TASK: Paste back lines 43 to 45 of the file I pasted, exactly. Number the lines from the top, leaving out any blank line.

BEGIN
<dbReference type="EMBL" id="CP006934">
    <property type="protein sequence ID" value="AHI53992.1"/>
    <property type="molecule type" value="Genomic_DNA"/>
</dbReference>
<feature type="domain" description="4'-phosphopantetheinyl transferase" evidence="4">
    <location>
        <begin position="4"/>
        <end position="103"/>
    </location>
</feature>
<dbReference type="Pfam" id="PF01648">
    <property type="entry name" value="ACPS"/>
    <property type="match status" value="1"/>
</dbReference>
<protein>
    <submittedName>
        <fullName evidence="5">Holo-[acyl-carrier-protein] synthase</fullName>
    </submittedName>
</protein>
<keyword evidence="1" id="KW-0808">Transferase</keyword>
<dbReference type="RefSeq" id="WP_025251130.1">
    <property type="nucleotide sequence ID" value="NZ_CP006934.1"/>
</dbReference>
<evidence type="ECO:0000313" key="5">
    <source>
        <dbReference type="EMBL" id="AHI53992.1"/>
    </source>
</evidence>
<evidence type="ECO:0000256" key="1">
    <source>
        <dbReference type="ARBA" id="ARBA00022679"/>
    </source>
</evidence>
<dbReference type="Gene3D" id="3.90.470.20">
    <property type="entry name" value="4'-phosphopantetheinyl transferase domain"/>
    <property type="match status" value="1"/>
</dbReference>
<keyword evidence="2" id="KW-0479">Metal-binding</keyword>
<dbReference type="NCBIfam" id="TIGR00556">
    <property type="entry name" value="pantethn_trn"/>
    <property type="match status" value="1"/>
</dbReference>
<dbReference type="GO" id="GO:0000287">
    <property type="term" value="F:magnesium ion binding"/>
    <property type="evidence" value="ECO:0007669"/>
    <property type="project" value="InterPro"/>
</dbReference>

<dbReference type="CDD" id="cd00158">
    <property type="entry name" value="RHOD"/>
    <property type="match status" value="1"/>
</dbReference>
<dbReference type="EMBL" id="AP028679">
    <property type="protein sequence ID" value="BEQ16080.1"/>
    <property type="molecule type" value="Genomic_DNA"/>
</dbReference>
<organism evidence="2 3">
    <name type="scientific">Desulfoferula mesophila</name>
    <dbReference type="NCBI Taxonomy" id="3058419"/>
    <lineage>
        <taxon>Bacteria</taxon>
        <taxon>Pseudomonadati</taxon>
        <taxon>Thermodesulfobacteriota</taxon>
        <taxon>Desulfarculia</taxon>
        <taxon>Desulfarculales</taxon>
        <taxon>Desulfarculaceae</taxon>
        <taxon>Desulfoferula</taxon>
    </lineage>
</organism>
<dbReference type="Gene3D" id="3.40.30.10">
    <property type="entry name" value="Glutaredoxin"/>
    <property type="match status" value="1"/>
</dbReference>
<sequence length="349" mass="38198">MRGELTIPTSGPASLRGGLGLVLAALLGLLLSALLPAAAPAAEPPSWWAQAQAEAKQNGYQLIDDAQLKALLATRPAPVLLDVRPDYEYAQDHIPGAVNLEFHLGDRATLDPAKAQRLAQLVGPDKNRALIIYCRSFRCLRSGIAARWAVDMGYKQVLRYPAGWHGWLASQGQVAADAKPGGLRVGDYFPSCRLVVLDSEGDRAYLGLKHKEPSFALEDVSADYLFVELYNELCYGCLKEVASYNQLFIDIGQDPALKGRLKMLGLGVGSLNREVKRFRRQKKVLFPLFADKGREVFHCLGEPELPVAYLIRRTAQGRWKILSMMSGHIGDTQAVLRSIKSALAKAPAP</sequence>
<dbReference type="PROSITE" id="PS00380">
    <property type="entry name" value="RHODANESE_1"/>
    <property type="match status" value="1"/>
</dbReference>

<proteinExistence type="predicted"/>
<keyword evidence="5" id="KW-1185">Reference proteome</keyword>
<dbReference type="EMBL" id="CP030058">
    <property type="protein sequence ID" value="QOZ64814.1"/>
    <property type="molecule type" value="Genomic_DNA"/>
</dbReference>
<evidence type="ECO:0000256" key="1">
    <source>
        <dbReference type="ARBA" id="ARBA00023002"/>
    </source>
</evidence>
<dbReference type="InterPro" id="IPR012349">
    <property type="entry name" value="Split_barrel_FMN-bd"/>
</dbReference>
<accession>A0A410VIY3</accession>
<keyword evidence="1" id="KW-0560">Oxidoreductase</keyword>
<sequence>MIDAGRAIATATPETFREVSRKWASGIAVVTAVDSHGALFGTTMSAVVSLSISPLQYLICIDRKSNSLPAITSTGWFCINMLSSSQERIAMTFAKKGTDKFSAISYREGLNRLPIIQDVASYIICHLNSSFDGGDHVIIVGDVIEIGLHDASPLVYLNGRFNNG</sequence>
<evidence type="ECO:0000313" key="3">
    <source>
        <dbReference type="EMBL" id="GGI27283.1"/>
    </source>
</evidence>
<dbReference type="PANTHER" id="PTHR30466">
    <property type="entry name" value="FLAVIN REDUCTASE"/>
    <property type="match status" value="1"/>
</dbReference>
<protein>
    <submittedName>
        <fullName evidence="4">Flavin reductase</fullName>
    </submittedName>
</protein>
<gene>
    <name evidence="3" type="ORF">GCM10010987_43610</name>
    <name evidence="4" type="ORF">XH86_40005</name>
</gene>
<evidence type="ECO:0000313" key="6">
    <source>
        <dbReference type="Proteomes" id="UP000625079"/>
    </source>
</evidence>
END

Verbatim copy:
<dbReference type="GO" id="GO:0000287">
    <property type="term" value="F:magnesium ion binding"/>
    <property type="evidence" value="ECO:0007669"/>